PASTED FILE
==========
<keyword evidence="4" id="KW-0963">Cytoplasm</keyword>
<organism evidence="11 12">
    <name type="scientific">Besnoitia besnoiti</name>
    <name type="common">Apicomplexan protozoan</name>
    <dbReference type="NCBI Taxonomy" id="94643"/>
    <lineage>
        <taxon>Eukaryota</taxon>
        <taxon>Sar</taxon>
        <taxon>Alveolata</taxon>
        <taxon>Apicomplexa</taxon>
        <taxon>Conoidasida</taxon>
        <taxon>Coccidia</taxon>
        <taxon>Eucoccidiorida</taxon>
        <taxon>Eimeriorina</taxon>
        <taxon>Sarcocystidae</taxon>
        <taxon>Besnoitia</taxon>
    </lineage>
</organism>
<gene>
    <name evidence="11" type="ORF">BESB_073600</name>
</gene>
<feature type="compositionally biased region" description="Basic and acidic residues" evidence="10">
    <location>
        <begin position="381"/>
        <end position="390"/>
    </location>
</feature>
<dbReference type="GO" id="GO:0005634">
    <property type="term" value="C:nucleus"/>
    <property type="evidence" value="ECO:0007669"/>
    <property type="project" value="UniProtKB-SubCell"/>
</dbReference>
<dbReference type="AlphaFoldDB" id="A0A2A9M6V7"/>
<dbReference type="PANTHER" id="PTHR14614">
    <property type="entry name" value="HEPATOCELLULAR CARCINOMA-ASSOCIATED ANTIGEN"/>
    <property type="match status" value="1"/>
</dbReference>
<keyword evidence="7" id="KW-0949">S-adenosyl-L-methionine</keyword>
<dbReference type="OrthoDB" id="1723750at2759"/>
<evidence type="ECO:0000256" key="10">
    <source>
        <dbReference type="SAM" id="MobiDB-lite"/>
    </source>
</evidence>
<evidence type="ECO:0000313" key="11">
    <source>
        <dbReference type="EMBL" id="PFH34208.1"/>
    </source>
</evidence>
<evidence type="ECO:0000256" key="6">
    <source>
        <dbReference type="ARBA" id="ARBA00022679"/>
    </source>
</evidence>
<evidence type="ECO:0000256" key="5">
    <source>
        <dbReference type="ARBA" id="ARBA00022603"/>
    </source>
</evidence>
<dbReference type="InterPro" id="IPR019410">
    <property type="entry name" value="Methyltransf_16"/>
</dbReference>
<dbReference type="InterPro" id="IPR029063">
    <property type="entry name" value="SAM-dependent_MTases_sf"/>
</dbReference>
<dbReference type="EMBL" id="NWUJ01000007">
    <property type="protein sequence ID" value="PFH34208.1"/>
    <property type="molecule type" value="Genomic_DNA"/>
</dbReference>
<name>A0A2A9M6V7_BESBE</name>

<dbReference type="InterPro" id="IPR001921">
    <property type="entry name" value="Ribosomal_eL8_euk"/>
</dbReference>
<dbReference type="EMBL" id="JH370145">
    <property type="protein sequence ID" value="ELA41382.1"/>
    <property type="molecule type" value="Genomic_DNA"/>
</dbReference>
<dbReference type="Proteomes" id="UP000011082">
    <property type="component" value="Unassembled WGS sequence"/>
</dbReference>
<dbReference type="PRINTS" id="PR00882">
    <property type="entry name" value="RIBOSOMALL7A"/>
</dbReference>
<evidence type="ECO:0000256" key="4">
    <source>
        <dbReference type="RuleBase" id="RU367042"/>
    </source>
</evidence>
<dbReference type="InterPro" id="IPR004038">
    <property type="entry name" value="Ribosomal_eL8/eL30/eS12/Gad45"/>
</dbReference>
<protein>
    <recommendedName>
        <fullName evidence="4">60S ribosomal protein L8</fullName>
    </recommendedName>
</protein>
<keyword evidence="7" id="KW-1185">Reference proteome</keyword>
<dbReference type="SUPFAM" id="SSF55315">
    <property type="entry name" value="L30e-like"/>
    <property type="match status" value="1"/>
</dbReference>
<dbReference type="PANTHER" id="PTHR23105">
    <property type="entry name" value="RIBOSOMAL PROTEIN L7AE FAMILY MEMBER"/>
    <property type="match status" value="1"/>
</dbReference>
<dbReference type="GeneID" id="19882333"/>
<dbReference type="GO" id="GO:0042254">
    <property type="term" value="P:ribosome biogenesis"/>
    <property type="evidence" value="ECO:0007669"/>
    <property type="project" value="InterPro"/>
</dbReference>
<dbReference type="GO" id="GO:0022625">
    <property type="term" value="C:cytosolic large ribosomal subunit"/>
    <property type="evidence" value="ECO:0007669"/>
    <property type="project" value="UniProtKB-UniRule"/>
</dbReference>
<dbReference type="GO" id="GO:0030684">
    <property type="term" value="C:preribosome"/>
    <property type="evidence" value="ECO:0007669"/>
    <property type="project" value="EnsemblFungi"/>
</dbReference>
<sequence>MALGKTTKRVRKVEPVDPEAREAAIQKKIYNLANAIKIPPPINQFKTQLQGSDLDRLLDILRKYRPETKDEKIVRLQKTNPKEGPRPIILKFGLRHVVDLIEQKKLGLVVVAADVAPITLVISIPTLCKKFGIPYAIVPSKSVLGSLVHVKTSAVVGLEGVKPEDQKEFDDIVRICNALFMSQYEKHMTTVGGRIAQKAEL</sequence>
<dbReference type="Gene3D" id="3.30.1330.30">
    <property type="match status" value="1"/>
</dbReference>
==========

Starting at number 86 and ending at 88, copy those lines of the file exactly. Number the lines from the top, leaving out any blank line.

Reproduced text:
        <dbReference type="RuleBase" id="RU367042"/>
    </source>
</evidence>